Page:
For me, I try to get all of the nutrition I need without feeling hungry or tired. That means limiting carbs and eating more protein and vegetables, which leaves me feeling energetic and ready to perform. I am also not afraid to treat myself. I don’t want to feel like life is a constant diet. If I really want something that I wouldn’t consider healthy, I will eat it. But I understand those things won’t necessarily leave me ready to perform, so I eat them in moderation.
Eat your (fruits and) veggies
Tori Bowie, world champion sprinter
When it comes to nutrition I keep it extremely simple. On a day-to-day basis I try to get most of my nutrients based upon the food pyramid — emphasizing the produce. Whether it’s fruit in a juiced smoothie or snacking on chopped cucumbers, I’ve found that both fruit and vegetables are great sources to staying hydrated. My strength coach makes it his duty to remind us of that often.
Eat small and eat often
Rebecca Soni, six-time Olympic medalist in swimming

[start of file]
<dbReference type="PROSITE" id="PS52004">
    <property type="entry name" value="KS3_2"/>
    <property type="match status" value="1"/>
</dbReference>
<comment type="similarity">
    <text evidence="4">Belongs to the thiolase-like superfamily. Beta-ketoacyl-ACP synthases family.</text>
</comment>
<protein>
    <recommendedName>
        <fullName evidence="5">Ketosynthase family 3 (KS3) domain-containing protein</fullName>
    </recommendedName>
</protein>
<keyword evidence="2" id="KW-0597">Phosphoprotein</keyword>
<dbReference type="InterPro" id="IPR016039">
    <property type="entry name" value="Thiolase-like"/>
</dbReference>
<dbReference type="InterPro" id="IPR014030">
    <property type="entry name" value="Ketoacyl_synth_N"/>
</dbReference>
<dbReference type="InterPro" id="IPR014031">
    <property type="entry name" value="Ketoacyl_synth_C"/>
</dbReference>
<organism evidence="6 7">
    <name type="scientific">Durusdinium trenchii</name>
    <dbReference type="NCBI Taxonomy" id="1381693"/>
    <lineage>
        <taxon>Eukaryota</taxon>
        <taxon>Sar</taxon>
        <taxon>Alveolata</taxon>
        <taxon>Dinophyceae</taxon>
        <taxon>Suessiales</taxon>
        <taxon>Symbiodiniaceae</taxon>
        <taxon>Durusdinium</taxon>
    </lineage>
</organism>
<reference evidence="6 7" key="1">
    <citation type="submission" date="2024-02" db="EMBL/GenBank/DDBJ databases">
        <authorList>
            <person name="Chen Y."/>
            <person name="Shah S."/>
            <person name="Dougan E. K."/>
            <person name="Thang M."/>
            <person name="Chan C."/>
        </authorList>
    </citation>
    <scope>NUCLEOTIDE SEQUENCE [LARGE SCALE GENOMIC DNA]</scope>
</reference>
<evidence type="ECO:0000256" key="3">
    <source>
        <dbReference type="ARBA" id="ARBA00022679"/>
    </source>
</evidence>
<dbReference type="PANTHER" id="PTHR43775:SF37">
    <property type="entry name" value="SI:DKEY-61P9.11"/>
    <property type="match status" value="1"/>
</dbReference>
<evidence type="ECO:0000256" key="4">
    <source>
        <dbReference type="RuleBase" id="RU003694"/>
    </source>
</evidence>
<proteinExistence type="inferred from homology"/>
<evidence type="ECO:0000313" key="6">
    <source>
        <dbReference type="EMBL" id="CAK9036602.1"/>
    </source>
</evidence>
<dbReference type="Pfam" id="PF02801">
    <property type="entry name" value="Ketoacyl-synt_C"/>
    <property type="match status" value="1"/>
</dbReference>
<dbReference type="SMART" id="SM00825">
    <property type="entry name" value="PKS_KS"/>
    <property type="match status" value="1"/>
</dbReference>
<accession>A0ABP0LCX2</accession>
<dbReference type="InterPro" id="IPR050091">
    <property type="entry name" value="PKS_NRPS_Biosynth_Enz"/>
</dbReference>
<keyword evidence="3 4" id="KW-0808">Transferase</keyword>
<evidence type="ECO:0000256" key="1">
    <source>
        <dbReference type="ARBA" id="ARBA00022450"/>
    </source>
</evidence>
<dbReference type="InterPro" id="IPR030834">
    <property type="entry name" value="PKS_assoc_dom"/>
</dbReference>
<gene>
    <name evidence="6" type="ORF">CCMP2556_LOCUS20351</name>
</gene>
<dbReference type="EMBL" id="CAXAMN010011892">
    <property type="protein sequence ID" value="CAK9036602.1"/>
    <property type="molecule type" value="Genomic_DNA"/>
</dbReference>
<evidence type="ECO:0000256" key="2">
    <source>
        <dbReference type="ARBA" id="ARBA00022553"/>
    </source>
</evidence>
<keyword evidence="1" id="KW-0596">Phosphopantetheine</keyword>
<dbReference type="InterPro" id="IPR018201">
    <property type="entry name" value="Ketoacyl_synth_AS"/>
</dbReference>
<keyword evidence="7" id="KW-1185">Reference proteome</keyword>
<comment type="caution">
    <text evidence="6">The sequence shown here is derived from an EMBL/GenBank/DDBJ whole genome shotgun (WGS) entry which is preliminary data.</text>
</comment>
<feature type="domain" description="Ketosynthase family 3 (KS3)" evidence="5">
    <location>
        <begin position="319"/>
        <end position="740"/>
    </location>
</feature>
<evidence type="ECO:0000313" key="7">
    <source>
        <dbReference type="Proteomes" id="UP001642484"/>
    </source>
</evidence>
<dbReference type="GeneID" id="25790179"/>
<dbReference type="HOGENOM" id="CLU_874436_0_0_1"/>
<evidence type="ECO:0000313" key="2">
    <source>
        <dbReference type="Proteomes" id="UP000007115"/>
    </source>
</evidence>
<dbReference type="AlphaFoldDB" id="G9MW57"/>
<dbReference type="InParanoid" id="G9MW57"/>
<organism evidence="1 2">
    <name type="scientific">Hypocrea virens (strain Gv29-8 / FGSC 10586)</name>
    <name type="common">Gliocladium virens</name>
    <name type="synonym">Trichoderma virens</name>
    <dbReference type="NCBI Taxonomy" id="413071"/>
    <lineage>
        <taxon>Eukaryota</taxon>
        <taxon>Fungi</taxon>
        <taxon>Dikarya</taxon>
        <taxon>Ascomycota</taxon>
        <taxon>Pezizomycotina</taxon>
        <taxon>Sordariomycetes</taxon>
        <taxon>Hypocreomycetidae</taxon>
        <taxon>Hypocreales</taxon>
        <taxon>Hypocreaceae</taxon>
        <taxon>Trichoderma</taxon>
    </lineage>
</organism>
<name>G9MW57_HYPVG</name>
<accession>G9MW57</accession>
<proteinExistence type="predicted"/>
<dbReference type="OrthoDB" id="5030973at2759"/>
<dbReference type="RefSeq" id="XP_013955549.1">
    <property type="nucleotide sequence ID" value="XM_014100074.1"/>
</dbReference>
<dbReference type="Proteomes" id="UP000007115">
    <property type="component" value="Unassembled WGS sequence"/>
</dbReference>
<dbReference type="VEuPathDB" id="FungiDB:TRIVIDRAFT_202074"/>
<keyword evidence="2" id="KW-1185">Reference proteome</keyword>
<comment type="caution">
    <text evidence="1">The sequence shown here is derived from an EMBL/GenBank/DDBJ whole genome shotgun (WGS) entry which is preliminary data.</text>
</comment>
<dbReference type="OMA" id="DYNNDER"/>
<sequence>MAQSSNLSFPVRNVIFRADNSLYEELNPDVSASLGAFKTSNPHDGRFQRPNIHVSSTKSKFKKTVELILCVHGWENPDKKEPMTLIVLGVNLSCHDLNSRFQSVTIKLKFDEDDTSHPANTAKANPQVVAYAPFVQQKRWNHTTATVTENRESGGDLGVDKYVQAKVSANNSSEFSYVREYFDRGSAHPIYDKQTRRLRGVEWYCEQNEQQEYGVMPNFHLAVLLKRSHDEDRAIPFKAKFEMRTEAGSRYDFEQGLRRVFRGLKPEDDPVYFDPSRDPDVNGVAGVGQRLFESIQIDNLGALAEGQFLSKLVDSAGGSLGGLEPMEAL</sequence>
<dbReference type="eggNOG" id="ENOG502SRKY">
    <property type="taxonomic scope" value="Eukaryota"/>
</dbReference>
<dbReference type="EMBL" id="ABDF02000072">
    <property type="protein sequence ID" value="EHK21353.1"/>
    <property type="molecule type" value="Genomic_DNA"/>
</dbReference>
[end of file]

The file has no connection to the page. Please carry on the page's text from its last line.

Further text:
Swimmers are endlessly hungry. I could eat a big meal and be hungry within an hour. Instead of eating a lot during one sitting, I learned to eat small and eat often. You should feel like you could go for a run after a meal.
I also focus on clean foods to help keep my recovery time quick, and keep me feeling good. By eating lighter meals more often, I started feeling better in my workouts and throughout the day. It’s not just about eating well to prepare for competition, but eating well while training, and then maintaining that through a competition.
Emma Coburn, steeplechase world champion
The best piece of advice I’ve received about eating is that eating right after a workout is very important. There is a short window, 30-60 minutes after a workout, where your body can restore the glycogen in your muscles.
Eating right after a workout will help your muscles recover and prepare you for the next day’s workout. I always bring a bar, a banana or a smoothie with me to have as soon as my workout ends.
Keep everything in moderation
Elana Meyers Taylor, Olympic silver medalist in bobsled